The Independent Voice of Southern Methodist University Since 1915

The Daily Campus

The Daily Campus

The Independent Voice of Southern Methodist University Since 1915

The Daily Campus

The Independent Voice of Southern Methodist University Since 1915

The Daily Campus

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Russian festival hosts artists, dancers

The 10th Annual Russian Winter Festival was held Saturday at 7:30 p.m. in the Caruth Auditorium and was hosted by the SMU Russian Club.

There was an exhibition in the Meadows School of Arts lobby, where various Russian works of art were on display. The exhibition began at 6 p.m. and included work from various artists such as Ernst Neizvestny, Mihail Chemiakin and many others.

The festival was opened by Robert Hinkle, the master of ceremonies. He was accompanied by Michelle Koleychik, his co-host and a new addition to the program this year. Koleychik is also the president of the Russian Club.

The first performance was Siman Tov, a group that can sing songs in 10 different languages. It performed three songs for the audience, and during its third song the DISD Russian Choir, composed of sixth graders and led by Michelle Briscoe, joined in.

The next act was a duet performing a medley of Russian folk songs. Inna Staneva played the flute and was accompanied by Ekaterina Chernaya on the piano.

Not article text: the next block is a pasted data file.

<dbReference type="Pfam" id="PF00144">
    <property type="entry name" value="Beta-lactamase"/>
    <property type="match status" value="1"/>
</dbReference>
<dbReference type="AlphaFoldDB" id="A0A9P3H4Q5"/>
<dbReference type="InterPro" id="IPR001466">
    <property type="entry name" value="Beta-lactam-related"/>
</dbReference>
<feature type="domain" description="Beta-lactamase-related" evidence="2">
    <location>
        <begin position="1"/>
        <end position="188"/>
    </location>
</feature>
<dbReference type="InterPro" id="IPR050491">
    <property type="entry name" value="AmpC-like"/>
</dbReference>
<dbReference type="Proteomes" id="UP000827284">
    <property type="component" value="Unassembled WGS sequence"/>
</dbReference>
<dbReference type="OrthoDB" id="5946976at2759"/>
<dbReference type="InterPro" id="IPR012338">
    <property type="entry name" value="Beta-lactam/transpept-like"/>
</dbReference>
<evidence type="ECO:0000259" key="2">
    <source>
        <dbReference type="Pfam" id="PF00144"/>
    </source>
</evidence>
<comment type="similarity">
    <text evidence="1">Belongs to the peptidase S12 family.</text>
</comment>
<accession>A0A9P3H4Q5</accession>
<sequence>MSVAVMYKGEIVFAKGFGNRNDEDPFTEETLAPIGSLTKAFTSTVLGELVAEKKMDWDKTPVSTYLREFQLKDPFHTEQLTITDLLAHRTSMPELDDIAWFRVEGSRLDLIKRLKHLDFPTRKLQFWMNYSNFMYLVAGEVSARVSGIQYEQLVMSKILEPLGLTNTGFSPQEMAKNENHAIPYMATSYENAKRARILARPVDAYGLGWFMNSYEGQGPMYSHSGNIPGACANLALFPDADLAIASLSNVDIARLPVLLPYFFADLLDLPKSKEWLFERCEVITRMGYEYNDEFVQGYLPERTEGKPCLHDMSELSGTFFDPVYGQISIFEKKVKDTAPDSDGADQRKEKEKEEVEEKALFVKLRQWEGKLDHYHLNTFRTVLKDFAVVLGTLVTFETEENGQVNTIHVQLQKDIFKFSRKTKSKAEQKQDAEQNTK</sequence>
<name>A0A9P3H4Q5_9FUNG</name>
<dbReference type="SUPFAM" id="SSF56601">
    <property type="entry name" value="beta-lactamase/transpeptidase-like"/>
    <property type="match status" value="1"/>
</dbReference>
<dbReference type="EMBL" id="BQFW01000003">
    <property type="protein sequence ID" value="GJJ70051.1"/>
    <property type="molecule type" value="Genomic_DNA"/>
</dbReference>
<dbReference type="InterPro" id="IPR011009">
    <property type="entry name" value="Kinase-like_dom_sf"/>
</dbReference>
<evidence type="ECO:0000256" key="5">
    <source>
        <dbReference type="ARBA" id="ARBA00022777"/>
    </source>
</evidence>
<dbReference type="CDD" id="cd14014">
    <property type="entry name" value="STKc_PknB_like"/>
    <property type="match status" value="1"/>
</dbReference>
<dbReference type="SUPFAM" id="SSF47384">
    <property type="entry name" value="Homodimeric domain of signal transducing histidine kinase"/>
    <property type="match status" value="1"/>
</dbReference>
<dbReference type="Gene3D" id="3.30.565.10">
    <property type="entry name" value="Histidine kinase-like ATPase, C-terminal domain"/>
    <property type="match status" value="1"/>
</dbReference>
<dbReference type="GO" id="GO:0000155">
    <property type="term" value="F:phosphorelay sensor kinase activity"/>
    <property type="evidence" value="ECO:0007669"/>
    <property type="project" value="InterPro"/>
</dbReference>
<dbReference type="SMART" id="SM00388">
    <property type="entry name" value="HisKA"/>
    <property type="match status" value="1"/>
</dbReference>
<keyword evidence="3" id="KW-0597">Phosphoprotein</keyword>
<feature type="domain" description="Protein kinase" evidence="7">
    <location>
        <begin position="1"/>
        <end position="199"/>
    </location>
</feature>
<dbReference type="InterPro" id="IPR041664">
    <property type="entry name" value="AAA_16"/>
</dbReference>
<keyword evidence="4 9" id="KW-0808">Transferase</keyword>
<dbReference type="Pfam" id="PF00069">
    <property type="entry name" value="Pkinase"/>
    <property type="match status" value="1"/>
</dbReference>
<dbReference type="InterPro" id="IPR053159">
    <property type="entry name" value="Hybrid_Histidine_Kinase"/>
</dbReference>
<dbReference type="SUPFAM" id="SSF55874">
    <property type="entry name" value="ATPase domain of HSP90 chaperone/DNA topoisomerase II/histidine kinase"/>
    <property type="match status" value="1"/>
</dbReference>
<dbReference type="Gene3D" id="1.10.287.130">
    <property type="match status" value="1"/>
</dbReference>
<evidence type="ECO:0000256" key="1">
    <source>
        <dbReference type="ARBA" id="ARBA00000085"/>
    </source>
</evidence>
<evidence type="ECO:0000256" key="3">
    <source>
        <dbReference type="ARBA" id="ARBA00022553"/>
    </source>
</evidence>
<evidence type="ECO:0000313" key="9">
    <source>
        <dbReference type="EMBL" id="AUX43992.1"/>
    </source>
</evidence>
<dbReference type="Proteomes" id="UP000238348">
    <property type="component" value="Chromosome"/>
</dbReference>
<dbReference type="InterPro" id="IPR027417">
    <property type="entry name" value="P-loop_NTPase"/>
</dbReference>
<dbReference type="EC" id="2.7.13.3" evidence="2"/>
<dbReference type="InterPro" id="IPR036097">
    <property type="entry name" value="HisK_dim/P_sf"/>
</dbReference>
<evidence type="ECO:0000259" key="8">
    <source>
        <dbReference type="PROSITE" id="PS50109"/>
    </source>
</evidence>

The duet was followed by Gina Browning, singing soprano, who was accompanied by Joe Illick playing the piano. They performed three out of the “Seven Romances on Poems” of Alexander Blok.

The next two performances, the dueling pianos, were “amazing,” said Emily Gipple, a senior studying general business and international studies.

The first of the two performances included four pianists: Elena Tsvetkova, Robert Carney, Sergey Kuznetsov and Carlos Vazquez. For the second performance, Elena Tsvetkova accompanied Sergey Kuznetsov, playing Sergei Rachmaninov’s “Fantasy.”

The final performance of act one was the DISD Russian Choir. There were 45 students performing a combination of Russian music and dance.

“These students have been studying Russian the past two years,” Briscoe said. She also said that they not only study the language, but the culture and the history of Russia.

Yevgeniy Dyo, a student currently enrolled in the art certificate program at SMU, said this was one of his favorite performances, adding that he really enjoyed the kids.

There was then a 15-minute intermission between the two acts, where the audience was encouraged to take a look at the artwork in the lobby.

Act two was an awards ceremony called a “Tribute to International Ambassadors for Cultural Exchange.”

The first award was given to Ella Borodyansky, who is the director of a day care for Russian seniors and has also been a Russian cultural promoter in Dallas since 1991.

The second award was given to David Griggs, the director of the Dallas-Saratov Sister Cities Committee.

The third and final award was given to Sophia Grinblat, the editor-in-chief of the Russian newspaper Our Texas and founder of the Russian Culture Center in Houston.

The final event in act two was the performance by Limpopo, which defines itself as a world music band and performs “Russian Folk ‘n’ Roll.”

It flew in from Los Angeles to perform for the festival and performed several songs. It used various instruments, such as the drums, maracas, a keyboard and accordion, and a trombone, just to name a few.

“They were amazing. Probably one of the best smaller traveling bands I have

ever seen,” Gipple said.

There was a reception held after the event, and various Russian foods were offered.

Senior finance and economics major Prem Panchal sampled some of the food.

“I’ve had it before, I don’t know what it is but I’ve had it before,” he said. “It’s very good.”

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